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Building Interactive Graphs Using Plotly and xlwings in Python/v3

Online Dashboards with Excel, Python, & Plotly

Note: this page is part of the documentation for version 3 of, which is not the most recent version.
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Online Dashboards with Excel,
Python & Plotly


This notebook was contributed by Plotly user Otto Stegmaier. You can follow Otto on GitHub.

Building Interactive Graphs at the Push of an (Excel) Button Using and xlwings

This notebook is a primer on building interacitve web-based visualizations straight from an excel workbook with

  • pandas: A library with easy-to-use data structures and data analysis tools. Also, interfaces to out-of-memory databases like SQLite.
  • Ipython notebook: An interface for writing and sharing python code, text, and plots.
  • xlwings: A python library with tools to connect pandas to data stored in excel workbooks.
  • A platform for publishing beautiful, interactive graphs from Python to the web.
In Short... How you can go from this:
In [34]:
from IPython.display import Image
Image(filename='xlwings_assets/prices.png', width = 700)
To this:
In [35]:
import as tls
In [36]:
Why we are working on this:

At Liftopia we are working on bringing dynamic pricing into the ski industry. We help consumers ski more by offering tickets for purchase in advance at lower prices in exchange for their commitment. We help resorts control their pricing, drive more predictable revenue and grow their businesses.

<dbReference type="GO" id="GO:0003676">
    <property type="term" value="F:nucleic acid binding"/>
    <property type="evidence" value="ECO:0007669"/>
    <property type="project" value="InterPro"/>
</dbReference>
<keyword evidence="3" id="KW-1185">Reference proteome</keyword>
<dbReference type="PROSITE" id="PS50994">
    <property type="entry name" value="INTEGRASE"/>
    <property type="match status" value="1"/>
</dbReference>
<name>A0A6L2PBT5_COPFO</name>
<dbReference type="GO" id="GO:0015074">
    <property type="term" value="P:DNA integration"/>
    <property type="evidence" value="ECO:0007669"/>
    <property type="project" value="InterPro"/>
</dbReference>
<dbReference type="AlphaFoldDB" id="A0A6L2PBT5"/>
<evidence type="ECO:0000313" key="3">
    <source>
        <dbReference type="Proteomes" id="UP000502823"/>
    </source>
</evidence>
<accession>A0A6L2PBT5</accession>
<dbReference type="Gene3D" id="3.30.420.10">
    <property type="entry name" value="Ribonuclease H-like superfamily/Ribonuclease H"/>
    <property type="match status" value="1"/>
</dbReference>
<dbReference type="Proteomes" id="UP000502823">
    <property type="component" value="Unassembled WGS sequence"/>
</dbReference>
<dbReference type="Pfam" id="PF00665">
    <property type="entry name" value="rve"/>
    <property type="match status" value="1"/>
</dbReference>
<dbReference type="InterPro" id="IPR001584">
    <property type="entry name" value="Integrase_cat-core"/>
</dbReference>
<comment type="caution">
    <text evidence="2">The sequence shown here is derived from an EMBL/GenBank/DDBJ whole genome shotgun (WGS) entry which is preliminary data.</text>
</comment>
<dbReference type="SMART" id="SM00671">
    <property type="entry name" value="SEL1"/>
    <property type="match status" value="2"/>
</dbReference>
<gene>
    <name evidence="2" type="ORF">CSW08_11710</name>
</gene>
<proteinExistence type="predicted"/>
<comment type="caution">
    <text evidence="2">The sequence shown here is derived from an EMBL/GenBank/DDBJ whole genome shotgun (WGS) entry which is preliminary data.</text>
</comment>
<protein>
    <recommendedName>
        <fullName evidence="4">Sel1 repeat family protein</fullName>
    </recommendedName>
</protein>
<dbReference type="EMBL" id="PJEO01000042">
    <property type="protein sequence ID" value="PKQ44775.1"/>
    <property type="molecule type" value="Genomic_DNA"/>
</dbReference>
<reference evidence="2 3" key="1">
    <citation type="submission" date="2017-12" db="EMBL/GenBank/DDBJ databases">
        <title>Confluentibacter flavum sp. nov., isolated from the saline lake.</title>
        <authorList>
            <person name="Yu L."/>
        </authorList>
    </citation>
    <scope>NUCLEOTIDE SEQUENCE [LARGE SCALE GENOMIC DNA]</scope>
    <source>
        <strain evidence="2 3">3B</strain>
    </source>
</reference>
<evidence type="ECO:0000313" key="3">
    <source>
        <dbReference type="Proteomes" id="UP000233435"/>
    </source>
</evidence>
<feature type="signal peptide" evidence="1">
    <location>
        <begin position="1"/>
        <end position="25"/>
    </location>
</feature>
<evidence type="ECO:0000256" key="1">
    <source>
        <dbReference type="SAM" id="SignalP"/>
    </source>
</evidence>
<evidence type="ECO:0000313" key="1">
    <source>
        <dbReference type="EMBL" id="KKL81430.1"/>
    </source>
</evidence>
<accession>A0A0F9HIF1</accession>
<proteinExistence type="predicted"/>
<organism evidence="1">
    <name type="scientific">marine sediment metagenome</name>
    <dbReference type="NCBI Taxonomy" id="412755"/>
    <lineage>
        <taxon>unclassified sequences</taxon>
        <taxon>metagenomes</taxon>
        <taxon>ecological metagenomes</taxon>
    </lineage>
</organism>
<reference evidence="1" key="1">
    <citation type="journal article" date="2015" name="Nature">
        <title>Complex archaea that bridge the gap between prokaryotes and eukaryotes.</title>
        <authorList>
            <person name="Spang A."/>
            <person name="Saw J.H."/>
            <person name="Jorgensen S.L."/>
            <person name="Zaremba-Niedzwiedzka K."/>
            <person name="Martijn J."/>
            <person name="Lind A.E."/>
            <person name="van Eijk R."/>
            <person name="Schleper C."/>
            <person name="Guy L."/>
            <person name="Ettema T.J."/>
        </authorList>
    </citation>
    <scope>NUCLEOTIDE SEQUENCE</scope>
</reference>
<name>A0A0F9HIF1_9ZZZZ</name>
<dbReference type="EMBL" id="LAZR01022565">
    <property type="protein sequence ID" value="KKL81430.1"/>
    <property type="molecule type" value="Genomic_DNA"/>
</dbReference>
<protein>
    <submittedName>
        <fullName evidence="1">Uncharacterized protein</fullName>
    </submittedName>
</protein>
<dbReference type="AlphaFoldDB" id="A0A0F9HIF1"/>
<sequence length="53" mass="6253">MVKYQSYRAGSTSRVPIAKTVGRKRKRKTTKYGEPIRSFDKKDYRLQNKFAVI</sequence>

Since one of our core business channels is pricing and selling lift tickets for our resort partners, our analytics team needs to be able to communicate our pricing plans to our resort partners in a simple, but effective manner. The ski areas we work with often offer tickets on 120 days of the year at upwards of 10 different price points on each day of the season. If you do the math - that can mean trying to communicate 1,200 different prices for one product. Some resorts offer over 10 different products. Now we are at 12,000 data points. Want to see the junior and child ticket pricing too? Now that's 36,000 data points.

In an effort to communicate our pricing plans more effecitvely - we decided to use to help us build web based interactive visualizations we can share with our partners. To do this we connected one of our pricing tools to a python script that interacts with Plotly's API.This notebook walks through a simplified version of that process. Note - the data used in this example is intended to show how we use Plotly from Excel - if you want to talk to us about our beliefs abour pricing - get in touch! (

Covered in this notebook
  • Connect to an excel workbook with XLWings
  • Clean and prepare your data with pandas
  • Plot with Plotly
  • Building the VBA connection to your python code
  • Sharing and Collaborating with Plotly

Step 1: Connect to your data in Excel using xlwings

To show how we use plotly with XLWings and Excel - we put together some simulated data in an excel workbook. For more on XLWings Check out their documentation or this great tutorial

In [37]:
from IPython.display import IFrame
#A few imports we will need later
from xlwings import Workbook, Sheet, Range, Chart
import pandas as pd
import numpy as np
import plotly.plotly as py
import as tlsM
from IPython.display import HTML
from plotly.graph_objs import *